While groups such as the Business Council of Australia have acknowledged excessive government regulation of business in WA in recent years, the business figures spoken to by WA Business News said there had been a lack of action on the issue.

The Barnett government’s Red Tape Reduction Group, formed in early 2009, was tasked with identifying areas of excessive government regulation on business and consumers. While a report handed down by the group the following year contained 107 recommendations, the government was still considering its response as of late last year.

Association of Mining and Exploration Companies chief executive Simon Bennison told WA Business News he hoped to see a streamlining of complicated and costly approvals processes in the resources sector, which often resulted in duplication in the demands of different government agencies.

“A lot of these junior miners don’t have much available cash, and equity finance in the current market is extraordinarily hard to get, as reflected by the number of (initial public offerings) over the past 12 to 18 months,” Mr Bennison said.

“Each agency makes a demand on the industry. This has got to be rationalised and a bit of leadership shown in government. That’s going to be critical. The processes right now have got a lot of room for improvement from a cost point of view and a timing point of view.”

Industry sources said the government’s lead agency framework, which appoints the revevant department to take charge of projects involving multiple agencies, had been limited in its scope to major projects.

Mines and Petroleum Minister Norman Moore last week announced a $10 million expansion of the department’s online approvals tracking system, allowing mining companies to track the progress of their approvals regardless of which government agency was evaluating them.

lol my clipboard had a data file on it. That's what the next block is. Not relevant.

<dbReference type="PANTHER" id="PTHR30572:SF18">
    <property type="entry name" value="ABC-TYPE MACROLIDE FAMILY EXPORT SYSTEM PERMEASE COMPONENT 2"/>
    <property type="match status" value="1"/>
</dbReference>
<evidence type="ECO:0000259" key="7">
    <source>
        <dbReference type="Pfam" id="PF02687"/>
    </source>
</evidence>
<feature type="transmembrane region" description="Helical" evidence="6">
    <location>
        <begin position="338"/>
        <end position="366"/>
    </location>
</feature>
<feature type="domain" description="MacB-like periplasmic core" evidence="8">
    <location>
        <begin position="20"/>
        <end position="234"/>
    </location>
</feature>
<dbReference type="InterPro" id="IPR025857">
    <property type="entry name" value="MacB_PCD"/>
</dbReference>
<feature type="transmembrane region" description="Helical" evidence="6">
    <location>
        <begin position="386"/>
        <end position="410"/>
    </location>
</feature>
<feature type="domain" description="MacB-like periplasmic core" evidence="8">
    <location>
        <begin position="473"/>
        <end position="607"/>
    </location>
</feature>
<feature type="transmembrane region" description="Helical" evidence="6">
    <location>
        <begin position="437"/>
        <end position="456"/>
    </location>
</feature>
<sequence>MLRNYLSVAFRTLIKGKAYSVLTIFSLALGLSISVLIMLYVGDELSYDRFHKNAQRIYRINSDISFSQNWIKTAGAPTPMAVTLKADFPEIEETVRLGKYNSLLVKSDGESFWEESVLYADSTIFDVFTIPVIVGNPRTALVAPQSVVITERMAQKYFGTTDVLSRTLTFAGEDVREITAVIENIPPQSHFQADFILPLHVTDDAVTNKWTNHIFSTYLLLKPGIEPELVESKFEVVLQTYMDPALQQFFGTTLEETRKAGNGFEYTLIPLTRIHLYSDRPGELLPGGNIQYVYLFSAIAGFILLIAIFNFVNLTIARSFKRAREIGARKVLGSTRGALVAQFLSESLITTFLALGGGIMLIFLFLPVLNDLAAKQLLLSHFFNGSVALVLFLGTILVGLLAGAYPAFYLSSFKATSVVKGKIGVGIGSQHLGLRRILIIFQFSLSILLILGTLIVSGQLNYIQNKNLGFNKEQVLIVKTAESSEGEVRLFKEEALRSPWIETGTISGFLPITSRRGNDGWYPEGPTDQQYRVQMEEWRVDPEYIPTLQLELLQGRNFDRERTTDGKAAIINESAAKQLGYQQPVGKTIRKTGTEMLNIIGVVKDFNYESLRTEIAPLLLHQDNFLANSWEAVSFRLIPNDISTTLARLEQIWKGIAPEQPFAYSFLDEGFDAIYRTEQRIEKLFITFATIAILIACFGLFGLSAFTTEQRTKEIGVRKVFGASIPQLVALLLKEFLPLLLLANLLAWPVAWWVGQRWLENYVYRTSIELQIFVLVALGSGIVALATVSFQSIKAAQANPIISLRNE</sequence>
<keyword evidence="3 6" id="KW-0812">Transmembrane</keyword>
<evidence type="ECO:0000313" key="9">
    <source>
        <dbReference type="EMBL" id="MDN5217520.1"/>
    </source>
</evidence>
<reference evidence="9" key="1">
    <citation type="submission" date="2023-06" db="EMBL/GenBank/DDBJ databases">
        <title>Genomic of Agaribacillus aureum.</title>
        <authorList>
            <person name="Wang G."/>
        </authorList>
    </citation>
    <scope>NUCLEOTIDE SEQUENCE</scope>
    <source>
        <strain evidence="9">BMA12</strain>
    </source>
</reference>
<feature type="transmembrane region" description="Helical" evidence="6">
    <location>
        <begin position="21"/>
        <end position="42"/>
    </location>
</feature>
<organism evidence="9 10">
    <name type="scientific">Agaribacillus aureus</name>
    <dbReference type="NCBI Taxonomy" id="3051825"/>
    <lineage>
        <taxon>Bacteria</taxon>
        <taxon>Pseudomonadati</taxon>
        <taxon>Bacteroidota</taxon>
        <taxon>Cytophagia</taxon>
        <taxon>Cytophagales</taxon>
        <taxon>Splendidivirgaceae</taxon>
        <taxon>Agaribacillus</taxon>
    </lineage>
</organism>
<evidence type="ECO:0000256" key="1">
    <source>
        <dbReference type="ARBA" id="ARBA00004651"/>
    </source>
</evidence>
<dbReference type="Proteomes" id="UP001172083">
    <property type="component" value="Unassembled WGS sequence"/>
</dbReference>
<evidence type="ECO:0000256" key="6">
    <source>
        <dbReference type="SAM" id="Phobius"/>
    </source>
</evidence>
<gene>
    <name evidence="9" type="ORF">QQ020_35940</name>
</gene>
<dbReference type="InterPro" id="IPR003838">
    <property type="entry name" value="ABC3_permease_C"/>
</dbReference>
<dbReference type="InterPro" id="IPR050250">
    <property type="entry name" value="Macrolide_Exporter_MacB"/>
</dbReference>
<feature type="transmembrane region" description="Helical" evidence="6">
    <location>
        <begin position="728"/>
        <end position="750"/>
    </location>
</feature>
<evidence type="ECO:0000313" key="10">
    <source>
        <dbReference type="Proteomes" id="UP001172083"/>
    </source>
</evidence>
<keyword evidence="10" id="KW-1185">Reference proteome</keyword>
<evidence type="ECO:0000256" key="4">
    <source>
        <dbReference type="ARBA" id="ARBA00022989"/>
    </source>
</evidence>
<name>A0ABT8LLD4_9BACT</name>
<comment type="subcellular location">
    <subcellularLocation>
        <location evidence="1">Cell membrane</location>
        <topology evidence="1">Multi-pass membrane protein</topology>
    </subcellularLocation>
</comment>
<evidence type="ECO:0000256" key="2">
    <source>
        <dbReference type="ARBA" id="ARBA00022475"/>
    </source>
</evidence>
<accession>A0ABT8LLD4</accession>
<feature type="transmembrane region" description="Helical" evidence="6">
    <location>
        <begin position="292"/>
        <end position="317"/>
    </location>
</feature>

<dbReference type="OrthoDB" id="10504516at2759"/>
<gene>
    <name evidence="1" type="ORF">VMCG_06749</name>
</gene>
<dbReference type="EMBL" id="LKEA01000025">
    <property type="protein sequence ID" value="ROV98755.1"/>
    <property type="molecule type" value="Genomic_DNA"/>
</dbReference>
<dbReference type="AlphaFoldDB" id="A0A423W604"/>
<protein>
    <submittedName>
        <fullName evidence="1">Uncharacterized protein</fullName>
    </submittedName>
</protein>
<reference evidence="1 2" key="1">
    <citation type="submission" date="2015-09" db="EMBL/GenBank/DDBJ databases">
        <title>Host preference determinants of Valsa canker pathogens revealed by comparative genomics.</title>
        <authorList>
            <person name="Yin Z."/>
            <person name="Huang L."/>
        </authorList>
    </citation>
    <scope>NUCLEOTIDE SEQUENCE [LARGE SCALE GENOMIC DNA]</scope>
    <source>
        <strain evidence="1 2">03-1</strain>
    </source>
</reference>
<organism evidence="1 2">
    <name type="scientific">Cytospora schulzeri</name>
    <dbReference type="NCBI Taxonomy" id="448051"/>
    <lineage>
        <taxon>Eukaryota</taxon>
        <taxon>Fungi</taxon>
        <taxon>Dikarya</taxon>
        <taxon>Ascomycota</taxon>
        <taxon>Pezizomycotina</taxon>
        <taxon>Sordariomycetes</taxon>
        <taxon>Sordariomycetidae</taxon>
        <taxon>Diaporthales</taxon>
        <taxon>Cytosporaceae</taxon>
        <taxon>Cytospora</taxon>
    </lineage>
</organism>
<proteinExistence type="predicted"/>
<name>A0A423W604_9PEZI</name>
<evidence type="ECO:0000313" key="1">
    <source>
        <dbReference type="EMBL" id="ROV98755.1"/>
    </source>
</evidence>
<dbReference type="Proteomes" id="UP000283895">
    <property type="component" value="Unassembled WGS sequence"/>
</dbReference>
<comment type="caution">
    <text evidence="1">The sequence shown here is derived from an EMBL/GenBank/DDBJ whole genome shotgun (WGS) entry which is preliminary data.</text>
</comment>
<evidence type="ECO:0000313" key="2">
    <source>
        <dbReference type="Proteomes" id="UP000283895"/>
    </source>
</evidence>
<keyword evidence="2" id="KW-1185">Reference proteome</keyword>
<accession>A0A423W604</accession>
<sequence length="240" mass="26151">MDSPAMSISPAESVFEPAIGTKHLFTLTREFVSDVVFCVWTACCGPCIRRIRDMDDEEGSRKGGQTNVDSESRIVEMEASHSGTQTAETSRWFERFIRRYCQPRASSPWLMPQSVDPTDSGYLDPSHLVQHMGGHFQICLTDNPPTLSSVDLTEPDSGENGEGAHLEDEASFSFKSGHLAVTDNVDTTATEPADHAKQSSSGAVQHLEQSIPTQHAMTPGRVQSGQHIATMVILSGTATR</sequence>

Mr Bennison welcomed the move but said further reform should be a priority for the next government, highlighting the state’s environmental offsets policy as a classic example of flaws in approvals processes.

“There’s multiple policies, and there’s multiple agencies setting offsets, under terms and conditions which industry does not approve,” he said.

“It’s almost a form of extortion, the way that they structure it at the moment.”

Mr Howard-Smith echoed these comments, saying the average four-and-a-half year approvals timeline was too long.

“The duplication of regulation is a significant issue, and it’s certainly a significant issue for small miners or small gas exploration companies; but it’s also an issue for medium-sized and large ones,” Mr Howard-Smith said.

“I think at the large end of town they’re able to apply a lot more resources to approvals and that’s one area where this duplication of government regulation clearly shows up.

“For the smaller and intermediate (companies), it’s both cost and time. We’re not talking about a reduction in any standards. What we are talking about is this duplication and the time it takes.”